|Saudi students are seen at a university in Ireland in this file photo. (AN photo)|
By DIANA AL-JASSEM | ARAB NEWS (Also available in Maktoob.com)
JEDDAH: Saudis traveling abroad for summer vacation find it difficult to respect the rules of the country they are visiting.
Saudis studying and living abroad are calling on their compatriots to avoid bad behavior on the road and in public, as not respecting local laws could land them in trouble.
Many Saudis traveling for vacation claimed it had been difficult for them to respect the laws of the countries they visit because they do not respect their own laws in the Kingdom.
There are many laws that Saudis might have heard of for the first time and find difficult to follow.
Some of the rules they might have difficulty dealing with include crossing the roads using pedestrian crossings and avoiding bad behavior while in restaurants.
Ahmad Marzouq, a Saudi student who has been in the UK for the past three years, is an example of a Saudi who eventually respected the law when he traveled abroad but found it an initial struggle.
“I was not taught how to behave in public places and how to respect traffic signs when driving. In the UK, things were different because people obey the law,” said Marzouq.
He was criticized by the British family he stayed with in the UK, especially with regard to his table manners, his driving and organization of his day-to-day activities. He was nearly involved in a traffic accident because he tried to cross the road away from a pedestrian crossing. He said it was a learning experience for him.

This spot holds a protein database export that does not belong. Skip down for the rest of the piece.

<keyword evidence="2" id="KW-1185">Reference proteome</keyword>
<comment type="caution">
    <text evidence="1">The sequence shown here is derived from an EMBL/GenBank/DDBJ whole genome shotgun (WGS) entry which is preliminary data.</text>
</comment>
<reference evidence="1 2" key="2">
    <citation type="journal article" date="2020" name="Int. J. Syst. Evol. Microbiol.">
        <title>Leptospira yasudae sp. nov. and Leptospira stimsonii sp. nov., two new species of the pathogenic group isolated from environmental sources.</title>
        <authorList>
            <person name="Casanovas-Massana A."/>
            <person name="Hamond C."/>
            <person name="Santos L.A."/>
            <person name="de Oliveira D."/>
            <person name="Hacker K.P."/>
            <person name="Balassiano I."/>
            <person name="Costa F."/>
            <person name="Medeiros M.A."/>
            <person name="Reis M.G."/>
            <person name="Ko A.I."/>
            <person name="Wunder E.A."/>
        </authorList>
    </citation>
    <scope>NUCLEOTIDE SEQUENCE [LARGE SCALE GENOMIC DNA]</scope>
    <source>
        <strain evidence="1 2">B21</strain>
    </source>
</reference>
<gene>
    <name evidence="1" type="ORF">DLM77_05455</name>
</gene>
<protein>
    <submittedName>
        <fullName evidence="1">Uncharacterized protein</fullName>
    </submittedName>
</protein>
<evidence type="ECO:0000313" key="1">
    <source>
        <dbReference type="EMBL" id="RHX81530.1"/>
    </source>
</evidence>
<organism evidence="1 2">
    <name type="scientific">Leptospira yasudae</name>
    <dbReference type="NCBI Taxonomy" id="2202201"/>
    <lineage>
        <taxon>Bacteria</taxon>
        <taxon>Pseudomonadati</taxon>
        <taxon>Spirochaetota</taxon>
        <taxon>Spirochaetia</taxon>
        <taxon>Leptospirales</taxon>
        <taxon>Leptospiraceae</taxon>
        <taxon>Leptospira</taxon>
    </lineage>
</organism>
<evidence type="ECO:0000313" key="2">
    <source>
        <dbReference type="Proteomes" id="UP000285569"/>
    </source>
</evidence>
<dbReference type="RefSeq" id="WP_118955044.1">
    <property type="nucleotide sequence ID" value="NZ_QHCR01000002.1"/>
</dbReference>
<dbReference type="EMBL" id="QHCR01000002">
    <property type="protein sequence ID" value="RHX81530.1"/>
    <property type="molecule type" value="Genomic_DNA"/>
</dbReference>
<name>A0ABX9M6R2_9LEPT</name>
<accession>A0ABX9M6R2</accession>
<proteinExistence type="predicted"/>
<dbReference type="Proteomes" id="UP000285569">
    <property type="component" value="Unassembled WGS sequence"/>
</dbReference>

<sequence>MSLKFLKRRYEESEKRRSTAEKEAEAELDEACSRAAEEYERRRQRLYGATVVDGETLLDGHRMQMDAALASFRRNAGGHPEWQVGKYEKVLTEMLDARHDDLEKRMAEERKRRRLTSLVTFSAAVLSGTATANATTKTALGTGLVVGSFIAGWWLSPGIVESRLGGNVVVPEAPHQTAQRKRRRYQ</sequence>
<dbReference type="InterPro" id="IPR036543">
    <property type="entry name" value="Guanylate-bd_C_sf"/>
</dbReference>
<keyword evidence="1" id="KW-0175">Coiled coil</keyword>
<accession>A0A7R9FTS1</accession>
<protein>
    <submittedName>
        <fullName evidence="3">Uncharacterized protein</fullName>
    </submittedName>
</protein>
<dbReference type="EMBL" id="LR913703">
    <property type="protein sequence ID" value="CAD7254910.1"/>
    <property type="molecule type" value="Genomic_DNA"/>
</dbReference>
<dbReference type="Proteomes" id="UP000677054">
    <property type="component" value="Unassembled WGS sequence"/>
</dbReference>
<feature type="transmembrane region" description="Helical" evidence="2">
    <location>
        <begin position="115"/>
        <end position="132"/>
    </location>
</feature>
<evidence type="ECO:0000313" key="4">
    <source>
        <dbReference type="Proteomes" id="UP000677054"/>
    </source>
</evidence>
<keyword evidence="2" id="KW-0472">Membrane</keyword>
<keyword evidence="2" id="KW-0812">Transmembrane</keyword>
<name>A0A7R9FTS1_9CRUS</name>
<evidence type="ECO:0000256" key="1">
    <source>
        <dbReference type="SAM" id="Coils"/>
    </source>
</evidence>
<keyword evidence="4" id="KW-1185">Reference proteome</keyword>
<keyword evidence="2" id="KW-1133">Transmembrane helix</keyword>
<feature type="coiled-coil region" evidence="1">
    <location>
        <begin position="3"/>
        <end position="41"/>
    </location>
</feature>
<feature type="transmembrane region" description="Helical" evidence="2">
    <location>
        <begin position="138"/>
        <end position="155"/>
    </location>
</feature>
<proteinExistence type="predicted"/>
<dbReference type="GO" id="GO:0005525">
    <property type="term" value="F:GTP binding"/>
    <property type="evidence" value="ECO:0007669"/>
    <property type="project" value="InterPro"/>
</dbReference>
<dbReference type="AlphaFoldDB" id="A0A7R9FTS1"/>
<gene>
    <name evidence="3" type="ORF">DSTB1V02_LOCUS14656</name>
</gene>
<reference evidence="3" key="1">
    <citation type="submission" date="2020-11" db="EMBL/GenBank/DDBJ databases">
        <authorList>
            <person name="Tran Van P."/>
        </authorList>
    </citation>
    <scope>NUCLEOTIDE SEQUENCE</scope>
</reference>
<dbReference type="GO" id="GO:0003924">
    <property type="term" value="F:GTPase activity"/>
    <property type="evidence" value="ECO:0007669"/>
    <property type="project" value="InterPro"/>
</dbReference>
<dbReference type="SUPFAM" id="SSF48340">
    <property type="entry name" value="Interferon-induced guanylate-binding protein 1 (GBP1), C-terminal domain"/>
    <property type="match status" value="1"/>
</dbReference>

Marzouq now sees many Saudis on vacation behaving badly in public. He himself began advising them to obey the laws of the country to avoid trouble. He stopped a group of three Saudis from smoking in a shopping area. They told him that they knew about the law but they thought it would not be enforced.
Abdullah Al-Zahrani, a Saudi teacher and father of two who lives in Jeddah and is planning to spend his summer vacation in a European country, said: “I used to smoke in malls, airports and sometimes inside medical clinics. When I travel abroad, I strictly follow the laws of the countries because of the fines imposed and because I do not want to face trouble in unfamiliar areas. I always ask my friends about the rules of the country I am visiting before I travel. I know I am wrong to say this but I have never respected any law here when it comes to behaving in public and on the road because they are not enforced.”
Rana Maghrabi, a Lebanese teacher married to a Saudi and living in Saudi Arabia, said: “My husband used to eat in Saudi restaurants and cafés using his hands. He never used a fork or spoon. This embarrassed me especially when we sat in open areas. Being a Saudi was an excuse for him to ignore all sense of etiquette,” said Maghrabi.
“Last year, my husband and I were planning to travel to Paris to spend the summer vacation. I told him that I would not travel with him unless he respects the laws and follows my instructions. His answer shocked me because he said, ‘I know that when in Rome, do as the Romans do.'”